However, the car number plates issue remains unresolved.
Kosovo is a small, landlocked country in the Balkans, bordering Albania, North Macedonia, Montenegro and Serbia.
Many Serbs consider it the birthplace of their own nation.
But of the 1.8 million people living in Kosovo, 92% are Albanian and only 6% Serbian.
After the break-up of Yugoslavia in the 1990s, Kosovo – a province of the former country – sought its own autonomy and independence.
Serbia responded with a brutal crackdown against ethnic Albanians seeking independence.
This ended in 1999, with a Nato bombing campaign against Serbia between March and June.
Serbian forces withdrew from Kosovo – but for many Kosovo Albanians and Serbs, the conflict has never been resolved.
The Nato-led Kosovo Force (KFor) is still based in Kosovo, with a current strength of 3,770.
A total of 99 out of 193 United Nations countries now recognise Kosovo’s independence, including the US, the UK and 22 out of 27 EU countries.
Read from: https://www.bbc.com/news/62382069
Ursula von der Leyen offers speedy response to Ukraine’s bid to join EU
European Commission chief Ursula von der Leyen said the civilian deaths in the Ukrainian town of Bucha showed the “cruel face” of Russia’s army and pledged to try to speed Ukraine’s bid to become a member of the European Union.
During a visit to Bucha on Friday, where forensic investigators started to exhume bodies from a mass grave, Von der Leyen looked visibly moved by what she saw in the town northwest of Kyiv where Ukrainian officials say hundreds of civilians were killed by Russian forces.
Russia denies targeting civilians and has called the allegations that Russian forces executed civilians in Bucha while they occupied the town a “monstrous forgery”.
As EU officials were about to arrive in Kyiv, at least 50 people were killed and many more wounded in a missile strike at a railway station packed with civilians fleeing the threat of a major Russian offensive in eastern Ukraine.
At a news conference, Von der Leyen condemned what she called “the cynical behaviour” of those who wrote “for our children” on the weapons found near the scene.
Saying the EU could never match the sacrifice of Ukraine, Von der Leyen offered it a speedier start to its bid for bloc membership.
Handing the president, Volodymyr Zelenskiy, a questionnaire which will form a starting point for a decision on membership, she said: “It will not as usual be a matter of years to form this opinion but I think a matter of weeks.”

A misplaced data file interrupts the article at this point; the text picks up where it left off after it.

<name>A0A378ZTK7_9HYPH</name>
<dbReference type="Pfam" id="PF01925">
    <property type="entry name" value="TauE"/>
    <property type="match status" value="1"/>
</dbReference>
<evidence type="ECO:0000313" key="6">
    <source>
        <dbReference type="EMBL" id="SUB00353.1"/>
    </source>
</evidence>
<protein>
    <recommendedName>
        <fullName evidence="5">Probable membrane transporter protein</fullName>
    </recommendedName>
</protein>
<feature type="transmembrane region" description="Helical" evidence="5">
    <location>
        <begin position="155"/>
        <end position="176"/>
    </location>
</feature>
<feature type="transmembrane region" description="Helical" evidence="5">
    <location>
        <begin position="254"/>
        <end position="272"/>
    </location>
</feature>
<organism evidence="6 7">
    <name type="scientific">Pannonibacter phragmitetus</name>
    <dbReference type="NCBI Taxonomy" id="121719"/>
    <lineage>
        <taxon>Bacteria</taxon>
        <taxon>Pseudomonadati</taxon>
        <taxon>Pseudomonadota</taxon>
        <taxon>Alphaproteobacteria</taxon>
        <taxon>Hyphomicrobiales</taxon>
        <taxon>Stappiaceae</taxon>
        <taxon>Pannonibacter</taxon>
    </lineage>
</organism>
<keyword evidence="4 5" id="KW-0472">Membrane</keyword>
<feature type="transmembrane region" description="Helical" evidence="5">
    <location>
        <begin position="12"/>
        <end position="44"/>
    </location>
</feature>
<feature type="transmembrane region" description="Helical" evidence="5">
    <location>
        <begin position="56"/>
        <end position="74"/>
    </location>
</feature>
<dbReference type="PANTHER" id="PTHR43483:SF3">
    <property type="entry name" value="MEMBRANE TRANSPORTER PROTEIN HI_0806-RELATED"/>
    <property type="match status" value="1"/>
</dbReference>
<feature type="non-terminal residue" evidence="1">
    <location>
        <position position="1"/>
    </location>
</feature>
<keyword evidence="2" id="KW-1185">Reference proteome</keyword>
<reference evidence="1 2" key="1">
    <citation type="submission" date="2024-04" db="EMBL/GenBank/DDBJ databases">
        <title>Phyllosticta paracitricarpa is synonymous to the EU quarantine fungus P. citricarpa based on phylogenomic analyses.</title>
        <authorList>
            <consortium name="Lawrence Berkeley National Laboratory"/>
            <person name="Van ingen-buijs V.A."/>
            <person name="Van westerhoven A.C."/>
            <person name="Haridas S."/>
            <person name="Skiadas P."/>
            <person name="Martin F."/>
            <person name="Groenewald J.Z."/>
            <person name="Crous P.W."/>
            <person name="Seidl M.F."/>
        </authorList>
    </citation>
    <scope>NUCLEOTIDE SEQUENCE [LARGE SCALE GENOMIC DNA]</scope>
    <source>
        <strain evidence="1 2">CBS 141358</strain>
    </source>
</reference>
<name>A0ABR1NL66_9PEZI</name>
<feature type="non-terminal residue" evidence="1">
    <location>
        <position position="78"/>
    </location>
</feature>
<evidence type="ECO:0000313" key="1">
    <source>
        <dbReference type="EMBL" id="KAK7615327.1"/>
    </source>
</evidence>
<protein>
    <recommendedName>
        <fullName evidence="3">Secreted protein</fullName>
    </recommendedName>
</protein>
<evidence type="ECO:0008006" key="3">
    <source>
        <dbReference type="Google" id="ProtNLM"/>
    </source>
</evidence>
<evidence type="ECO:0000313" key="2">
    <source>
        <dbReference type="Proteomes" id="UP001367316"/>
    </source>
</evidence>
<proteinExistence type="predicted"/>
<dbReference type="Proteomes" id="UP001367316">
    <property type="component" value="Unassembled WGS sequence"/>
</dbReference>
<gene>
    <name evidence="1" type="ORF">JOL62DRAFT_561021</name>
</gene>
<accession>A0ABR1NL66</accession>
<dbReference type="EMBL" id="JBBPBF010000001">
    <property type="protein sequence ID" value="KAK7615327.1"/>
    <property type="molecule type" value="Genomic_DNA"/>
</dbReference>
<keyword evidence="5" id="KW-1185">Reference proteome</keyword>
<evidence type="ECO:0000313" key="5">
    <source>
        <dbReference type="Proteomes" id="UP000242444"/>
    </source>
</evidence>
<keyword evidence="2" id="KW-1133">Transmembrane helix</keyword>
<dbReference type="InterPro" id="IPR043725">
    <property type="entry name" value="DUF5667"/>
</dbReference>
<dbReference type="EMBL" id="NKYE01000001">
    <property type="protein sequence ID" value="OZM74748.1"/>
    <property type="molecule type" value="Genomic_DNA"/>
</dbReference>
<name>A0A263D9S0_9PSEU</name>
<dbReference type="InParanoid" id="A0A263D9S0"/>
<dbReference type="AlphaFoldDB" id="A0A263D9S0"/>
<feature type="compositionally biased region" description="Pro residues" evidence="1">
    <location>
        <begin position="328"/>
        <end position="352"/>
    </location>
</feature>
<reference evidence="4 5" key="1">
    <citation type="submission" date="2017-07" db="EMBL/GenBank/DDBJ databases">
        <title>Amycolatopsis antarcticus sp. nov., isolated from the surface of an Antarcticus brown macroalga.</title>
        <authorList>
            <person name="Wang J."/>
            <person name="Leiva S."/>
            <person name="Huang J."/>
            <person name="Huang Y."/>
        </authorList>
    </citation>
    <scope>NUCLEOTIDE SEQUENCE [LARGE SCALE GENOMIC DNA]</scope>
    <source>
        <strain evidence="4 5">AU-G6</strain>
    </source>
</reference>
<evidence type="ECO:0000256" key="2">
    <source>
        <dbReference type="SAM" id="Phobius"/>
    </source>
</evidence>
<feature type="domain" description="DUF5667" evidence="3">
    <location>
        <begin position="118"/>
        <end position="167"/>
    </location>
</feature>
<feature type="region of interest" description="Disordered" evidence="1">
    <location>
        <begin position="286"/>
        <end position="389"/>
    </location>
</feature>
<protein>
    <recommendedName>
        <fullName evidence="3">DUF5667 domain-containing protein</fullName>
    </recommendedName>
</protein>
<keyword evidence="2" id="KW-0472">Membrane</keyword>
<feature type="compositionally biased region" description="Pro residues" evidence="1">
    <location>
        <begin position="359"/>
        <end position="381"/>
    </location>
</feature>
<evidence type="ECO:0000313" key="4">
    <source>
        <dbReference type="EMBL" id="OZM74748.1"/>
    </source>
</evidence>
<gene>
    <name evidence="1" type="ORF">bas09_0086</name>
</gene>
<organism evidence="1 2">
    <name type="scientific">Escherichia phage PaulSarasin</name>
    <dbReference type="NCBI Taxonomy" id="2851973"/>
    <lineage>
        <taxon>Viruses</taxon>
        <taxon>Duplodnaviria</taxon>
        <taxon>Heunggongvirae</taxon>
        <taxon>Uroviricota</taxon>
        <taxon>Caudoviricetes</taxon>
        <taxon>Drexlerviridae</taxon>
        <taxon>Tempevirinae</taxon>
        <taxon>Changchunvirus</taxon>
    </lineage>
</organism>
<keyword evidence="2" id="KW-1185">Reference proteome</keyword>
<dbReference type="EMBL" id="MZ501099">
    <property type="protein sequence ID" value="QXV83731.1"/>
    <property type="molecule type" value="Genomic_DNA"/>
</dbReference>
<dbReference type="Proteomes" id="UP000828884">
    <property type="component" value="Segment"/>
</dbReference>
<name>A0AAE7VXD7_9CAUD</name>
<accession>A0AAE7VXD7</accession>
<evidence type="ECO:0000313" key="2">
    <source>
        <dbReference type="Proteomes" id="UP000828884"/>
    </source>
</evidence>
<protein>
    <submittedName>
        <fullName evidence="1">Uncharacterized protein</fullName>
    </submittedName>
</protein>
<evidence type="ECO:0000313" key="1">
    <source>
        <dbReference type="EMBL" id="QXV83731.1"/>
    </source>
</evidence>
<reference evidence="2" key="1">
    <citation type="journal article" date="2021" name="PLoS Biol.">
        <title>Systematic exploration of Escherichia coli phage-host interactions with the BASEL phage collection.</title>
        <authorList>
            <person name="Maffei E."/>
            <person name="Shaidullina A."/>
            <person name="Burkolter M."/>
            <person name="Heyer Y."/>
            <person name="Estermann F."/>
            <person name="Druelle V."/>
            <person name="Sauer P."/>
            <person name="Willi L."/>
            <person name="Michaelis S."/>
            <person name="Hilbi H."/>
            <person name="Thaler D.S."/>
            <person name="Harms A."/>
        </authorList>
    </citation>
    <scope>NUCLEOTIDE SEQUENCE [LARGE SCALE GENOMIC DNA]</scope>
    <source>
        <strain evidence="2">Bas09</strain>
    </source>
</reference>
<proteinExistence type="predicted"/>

Zelenskiy told the same news conference he would come back with answers in a week.
“Russia will descend into economic, financial and technological decay, while Ukraine is marching towards the European future, this is what I see,” Von der Leyen said.
Earlier in Bucha, she told reporters: “The unthinkable has happened here. We have seen the cruel face of Putin’s army. We have seen the recklessness and the cold-heartedness with which they have been occupying the city.”
Von der Leyen’s trip to Kyiv was aimed at offering Zelenskiy moral and some financial support.
She pledged her support for Ukraine to “emerge from the war as a democratic country”, something, she said, the European Union and other donors would help with.
Josep Borrell, the EU’s chief diplomat, said he hoped the EU could allocate a further €500m (£420m) to Ukraine for arms purchases in a couple of days.
Zelenskiy has urged Brussels to do more to punish Russia, including banning purchases of Russian oil and gas, and has called on the EU to accept Ukraine as a full member.
Earlier, Borrell said oil sanctions were “a big elephant in the room“, with some concerns that a move to cut out Russian crude could cause a spike in prices that would be painful to European economies. He said a decision on exports would be raised on Monday in Brussels.
Dutch officials drop case against Rijksmuseum over ‘racist’ word
The director of the Rijksmuseum said he was “happy” as Dutch prosecutors announced they would not proceed with an investigation into complaints over a newly opened exhibition on Indonesian independence, the first of its kind in Europe.
The exhibition, Revolusi! Indonesia Independent, at the Netherlands’ national museum, has been a source a controversy since one of its curators, Bonnie Triyana, said the term “bersiap”, or stand by, would not be used in reference to the violent upheaval that followed a declaration of independence from the Dutch state.